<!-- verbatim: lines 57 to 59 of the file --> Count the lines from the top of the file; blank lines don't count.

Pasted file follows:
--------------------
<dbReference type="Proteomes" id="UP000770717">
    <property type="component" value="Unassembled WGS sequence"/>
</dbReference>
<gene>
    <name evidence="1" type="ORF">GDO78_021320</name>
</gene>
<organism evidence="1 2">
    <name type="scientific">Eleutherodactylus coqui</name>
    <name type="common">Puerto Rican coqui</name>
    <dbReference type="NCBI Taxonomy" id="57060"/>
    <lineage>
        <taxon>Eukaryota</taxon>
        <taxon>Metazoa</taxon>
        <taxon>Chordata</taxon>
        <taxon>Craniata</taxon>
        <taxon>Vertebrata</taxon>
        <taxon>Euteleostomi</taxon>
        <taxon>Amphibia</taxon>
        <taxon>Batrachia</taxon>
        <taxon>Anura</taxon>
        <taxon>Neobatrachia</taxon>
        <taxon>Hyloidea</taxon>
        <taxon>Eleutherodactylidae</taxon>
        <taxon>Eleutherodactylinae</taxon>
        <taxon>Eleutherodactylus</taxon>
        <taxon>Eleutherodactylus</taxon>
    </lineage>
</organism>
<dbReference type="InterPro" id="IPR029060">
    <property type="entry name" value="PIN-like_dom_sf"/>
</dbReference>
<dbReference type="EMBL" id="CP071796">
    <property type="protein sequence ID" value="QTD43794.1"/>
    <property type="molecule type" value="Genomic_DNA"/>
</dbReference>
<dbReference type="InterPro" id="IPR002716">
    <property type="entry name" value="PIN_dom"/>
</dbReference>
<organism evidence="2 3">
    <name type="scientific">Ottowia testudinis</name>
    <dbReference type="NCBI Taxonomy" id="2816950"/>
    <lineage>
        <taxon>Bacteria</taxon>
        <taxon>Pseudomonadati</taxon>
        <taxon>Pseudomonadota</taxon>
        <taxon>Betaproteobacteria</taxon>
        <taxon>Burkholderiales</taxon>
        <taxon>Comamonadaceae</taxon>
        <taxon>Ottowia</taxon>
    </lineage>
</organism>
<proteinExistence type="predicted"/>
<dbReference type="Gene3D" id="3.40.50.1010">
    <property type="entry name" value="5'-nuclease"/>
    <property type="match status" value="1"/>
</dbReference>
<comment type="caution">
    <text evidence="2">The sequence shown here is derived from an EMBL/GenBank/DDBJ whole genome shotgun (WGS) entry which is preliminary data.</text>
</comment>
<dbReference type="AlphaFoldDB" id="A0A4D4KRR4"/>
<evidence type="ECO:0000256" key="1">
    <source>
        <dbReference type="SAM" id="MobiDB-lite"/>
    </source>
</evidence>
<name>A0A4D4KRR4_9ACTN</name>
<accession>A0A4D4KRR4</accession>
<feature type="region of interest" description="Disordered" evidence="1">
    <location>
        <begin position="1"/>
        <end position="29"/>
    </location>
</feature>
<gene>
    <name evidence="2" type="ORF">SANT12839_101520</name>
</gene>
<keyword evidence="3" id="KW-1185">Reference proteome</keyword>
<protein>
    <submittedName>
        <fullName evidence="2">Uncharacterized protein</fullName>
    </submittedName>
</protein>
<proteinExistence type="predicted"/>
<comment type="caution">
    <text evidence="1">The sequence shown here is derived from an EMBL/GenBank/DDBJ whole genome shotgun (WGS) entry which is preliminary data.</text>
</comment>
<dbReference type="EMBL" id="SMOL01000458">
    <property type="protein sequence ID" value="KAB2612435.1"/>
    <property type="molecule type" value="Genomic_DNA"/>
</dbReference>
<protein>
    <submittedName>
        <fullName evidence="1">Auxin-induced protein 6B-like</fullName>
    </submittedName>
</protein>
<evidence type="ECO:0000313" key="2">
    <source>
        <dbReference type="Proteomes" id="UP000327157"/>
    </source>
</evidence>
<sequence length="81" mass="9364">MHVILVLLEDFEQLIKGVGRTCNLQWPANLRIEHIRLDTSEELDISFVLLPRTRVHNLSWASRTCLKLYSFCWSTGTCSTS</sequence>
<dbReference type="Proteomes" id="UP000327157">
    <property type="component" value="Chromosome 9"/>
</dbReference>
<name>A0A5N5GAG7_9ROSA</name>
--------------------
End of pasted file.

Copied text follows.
<comment type="caution">
    <text evidence="2">The sequence shown here is derived from an EMBL/GenBank/DDBJ whole genome shotgun (WGS) entry which is preliminary data.</text>
</comment>